HARTFORD, Conn — Giving Tuesday was an appropriate day to promote an opportunity Connecticut is now offering college students to give back to their former school systems as the Covid Crisis ramps up.
Many school systems have been forced to go remote because of staffing issues. But that has opened the door to the Step-Up Connecticut initiative.
"We know how incredibly important it is for our children to be in school right now, our youngest especially," said Dr. Fran Rabinowitz, the Executive Director of the Connecticut Association of Public School Superintendents.
To that end, the State Department of Education is now permitting current college students to step up as substitutes.
"Having two parents who are in education I was able to see you early on just kind of growing up in that sort of environment that helping kids was something that I wanted to be a part of," said Jack Raba, a 2018 Cheshire High School graduate, who now attends Wesleyan University.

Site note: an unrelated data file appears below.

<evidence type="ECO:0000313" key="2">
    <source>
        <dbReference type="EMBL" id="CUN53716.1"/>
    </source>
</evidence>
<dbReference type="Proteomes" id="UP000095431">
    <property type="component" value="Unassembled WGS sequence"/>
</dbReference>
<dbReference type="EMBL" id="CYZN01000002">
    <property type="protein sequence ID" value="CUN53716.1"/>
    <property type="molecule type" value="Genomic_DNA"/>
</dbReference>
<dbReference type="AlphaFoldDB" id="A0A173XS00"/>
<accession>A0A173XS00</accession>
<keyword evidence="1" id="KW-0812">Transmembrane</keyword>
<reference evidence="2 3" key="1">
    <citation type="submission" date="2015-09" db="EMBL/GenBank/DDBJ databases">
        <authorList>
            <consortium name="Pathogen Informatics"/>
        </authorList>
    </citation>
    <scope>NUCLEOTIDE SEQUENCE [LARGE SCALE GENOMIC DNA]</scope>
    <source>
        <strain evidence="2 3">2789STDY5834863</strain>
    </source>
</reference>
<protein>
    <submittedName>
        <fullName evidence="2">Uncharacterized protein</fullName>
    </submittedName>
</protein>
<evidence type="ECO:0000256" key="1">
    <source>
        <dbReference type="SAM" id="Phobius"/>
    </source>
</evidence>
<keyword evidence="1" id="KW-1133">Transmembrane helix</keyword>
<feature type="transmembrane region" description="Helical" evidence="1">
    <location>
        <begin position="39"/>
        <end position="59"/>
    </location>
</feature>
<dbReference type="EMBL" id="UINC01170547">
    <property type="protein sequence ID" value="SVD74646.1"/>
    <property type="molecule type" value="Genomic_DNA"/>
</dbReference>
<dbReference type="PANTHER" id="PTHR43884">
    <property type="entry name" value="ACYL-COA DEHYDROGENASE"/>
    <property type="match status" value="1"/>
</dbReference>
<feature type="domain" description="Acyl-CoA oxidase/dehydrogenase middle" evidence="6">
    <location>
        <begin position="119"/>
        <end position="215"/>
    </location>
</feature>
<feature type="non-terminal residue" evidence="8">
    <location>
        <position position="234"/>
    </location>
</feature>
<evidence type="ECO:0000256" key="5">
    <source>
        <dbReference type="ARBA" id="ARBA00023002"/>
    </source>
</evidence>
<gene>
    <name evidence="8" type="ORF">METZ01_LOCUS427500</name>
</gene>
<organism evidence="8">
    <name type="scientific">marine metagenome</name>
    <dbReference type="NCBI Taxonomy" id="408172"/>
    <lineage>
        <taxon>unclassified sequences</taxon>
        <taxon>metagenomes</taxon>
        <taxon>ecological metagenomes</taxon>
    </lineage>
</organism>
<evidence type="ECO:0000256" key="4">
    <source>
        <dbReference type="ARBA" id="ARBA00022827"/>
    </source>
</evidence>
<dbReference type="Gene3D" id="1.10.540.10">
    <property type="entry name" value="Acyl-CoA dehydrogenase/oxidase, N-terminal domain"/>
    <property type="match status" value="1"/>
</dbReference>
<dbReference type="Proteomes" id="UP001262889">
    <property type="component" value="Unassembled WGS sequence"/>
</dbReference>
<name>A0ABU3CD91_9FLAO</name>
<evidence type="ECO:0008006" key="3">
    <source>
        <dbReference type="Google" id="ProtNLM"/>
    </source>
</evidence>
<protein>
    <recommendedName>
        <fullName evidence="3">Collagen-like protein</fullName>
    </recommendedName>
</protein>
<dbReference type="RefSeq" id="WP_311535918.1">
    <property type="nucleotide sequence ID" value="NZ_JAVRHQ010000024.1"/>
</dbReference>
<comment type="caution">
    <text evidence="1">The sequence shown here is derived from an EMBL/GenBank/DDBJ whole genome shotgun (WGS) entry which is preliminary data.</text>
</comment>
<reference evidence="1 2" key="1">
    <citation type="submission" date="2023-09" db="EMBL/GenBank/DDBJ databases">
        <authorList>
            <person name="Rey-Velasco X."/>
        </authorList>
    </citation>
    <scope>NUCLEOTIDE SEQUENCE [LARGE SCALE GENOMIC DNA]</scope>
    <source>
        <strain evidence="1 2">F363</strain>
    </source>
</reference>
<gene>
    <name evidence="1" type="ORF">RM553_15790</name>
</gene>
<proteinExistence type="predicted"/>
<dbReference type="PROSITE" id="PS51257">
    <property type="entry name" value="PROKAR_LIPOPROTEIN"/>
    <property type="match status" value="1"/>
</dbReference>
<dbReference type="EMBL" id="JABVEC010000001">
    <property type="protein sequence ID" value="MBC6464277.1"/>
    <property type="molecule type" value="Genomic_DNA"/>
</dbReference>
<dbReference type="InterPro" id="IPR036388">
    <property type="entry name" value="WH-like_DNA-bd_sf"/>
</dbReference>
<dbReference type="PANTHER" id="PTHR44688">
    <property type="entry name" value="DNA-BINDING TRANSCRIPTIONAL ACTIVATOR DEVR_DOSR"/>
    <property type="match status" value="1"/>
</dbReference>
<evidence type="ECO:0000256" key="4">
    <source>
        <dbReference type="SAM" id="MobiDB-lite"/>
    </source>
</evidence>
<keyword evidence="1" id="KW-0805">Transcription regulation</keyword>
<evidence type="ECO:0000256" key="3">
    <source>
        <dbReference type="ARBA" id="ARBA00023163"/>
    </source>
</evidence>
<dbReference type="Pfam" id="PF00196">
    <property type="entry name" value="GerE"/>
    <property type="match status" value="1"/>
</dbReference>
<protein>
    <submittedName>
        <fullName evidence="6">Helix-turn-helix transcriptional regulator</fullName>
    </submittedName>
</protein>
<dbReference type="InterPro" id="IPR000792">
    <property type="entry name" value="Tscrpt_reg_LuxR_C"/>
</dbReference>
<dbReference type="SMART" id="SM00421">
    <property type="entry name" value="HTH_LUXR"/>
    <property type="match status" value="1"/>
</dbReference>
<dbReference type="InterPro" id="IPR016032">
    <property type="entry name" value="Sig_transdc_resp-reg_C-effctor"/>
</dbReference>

Cheshire alerted former students of this opportunity last Wednesday.
"We had 35 applications by Monday," said Dr. Jeff Solan, Superintendent of Cheshire Public Schools. "It really speaks to the commitment of our younger population across Connecticut."
A 2020 Cheshire High School graduate feels it is her moral obligation to assist younger students during such an uncomfortable, turbulent time.
"Because I graduated last year so I understand how crazy it was when we made the transition to remote learning," said Isabel Orozco, now a freshman at Wellesley College.
"I’m so proud that, compared to all of my neighboring states, in Connecticut, your child is more likely to have an opportunity for in-classroom education," said Governor Ned Lamont (D-Connecticut).
"It’s something that I found that I’ve become passionate about because education is truly a gateway to so much more," Orozco said. Her mother is a teacher.
College students hired would be used primarily to supervise classes of teachers, who are out are teaching remotely or as an actual trained substitute.